Steroid hormones have been implicated in the etiology and/or progression of epithelial ovarian cancer. As ovarian surface epithelial cells are growth inhibited by transforming growth factor β (TGF-β), we tested whether steroid hormones could regulate the expression of TGF-β1 or its receptors in ovarian cancer cells, as assessed by quantitative reverse transcription-PCR. Treatment of ovarian cancer HEY cells with 500 nM 5α-dihydrotestosterone (DHT), but not estradiol-17β or progesterone, for 60 h down-regulated the expression of mRNA for TGF-β receptors I and II (TβR-I and TβR-II), betaglycan, and endoglin but had no effect on TGF-β1 mRNA levels. Androgen receptor (AR) mRNA expression in HEY cells was compared to other ovarian cancer cell lines. OVCAR-3 cells expressed AR mRNA levels similar to that of androgen-responsive LNCaP prostate cancer cells, whereas SKOV-3 and HEY cells expressed only 3 and 0.01%, respectively. Western blot analysis and saturation binding assays confirmed the expression of AR protein in these three cell lines, but at the limit of detection in SKOV-3 and HEY cells. Treatment of SKOV-3 and HEY cells for 24 h with 1-50 nM DHT resulted in a dose-dependent down-regulation of TβR-II mRNA. The AR antagonist hydroxyflutamide did not reverse the effect of DHT on SKOV-3 cells but by itself downregulated TβR-II mRNA. This apparent androgen-mimetic action of hydroxyflutamide and the ability of SKOV-3 and HEY cells to respond to DHT may be due to their expression of AR-associating protein 70, an AR co- activator reported to amplify AR transactivation and to result in agonist activity of AR antagonists. DHT was able to reverse TGF-β1 growth-inhibitory action in SKOV-3 cells and in a primary culture of ovarian cancer cells derived from ascites. Thus, androgens may promote ovarian cancer progression in part by decreasing TGF-β receptor levels, thereby allowing ovarian cancer cells to escape TGF-β1 growth inhibition.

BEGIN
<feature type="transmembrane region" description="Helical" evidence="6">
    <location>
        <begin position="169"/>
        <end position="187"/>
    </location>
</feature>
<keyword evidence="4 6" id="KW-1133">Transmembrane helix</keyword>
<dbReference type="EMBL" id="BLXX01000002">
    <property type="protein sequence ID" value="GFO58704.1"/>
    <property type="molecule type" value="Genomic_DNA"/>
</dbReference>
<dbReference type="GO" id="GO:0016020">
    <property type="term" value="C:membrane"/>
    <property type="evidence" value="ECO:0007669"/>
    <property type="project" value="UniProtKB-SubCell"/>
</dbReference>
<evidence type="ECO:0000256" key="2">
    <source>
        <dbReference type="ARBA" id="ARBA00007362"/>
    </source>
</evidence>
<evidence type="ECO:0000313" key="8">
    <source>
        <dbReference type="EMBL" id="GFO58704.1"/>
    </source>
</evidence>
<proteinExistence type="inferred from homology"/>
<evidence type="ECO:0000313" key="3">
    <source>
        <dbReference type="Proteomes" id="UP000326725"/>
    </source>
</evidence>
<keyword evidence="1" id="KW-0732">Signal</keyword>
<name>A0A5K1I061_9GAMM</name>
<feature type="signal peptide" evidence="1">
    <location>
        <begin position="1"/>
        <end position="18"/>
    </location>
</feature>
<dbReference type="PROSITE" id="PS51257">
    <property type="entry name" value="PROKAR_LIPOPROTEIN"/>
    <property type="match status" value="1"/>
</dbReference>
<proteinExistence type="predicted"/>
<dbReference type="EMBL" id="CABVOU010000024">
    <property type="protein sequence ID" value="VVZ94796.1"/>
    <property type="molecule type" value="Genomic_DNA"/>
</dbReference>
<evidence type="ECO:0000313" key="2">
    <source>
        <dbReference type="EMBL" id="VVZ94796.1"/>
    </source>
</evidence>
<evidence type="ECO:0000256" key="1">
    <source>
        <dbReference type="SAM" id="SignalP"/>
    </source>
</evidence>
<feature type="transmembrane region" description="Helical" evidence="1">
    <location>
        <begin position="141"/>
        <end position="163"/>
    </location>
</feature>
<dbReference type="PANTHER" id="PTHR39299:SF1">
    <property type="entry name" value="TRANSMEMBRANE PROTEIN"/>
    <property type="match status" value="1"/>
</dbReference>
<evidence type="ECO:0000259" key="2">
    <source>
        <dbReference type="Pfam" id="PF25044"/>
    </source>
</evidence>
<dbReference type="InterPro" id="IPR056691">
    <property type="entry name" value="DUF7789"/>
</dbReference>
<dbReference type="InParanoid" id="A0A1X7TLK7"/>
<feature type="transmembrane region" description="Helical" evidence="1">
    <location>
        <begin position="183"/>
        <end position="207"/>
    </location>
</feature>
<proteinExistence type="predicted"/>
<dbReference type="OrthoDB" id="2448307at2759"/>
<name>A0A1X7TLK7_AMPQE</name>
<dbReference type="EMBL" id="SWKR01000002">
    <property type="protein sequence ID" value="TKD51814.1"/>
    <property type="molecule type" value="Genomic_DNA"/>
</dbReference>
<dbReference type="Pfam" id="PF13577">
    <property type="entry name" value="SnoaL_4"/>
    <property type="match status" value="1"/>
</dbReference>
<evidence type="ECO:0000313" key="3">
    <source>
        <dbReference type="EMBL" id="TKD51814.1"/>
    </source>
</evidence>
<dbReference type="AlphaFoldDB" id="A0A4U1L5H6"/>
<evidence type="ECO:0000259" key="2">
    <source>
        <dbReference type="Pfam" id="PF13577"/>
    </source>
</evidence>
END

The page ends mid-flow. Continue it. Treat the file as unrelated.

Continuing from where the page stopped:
|Original language||English (US)|
|Number of pages||7|
|State||Published - Feb 15 2000|
ASJC Scopus subject areas
- Cancer Research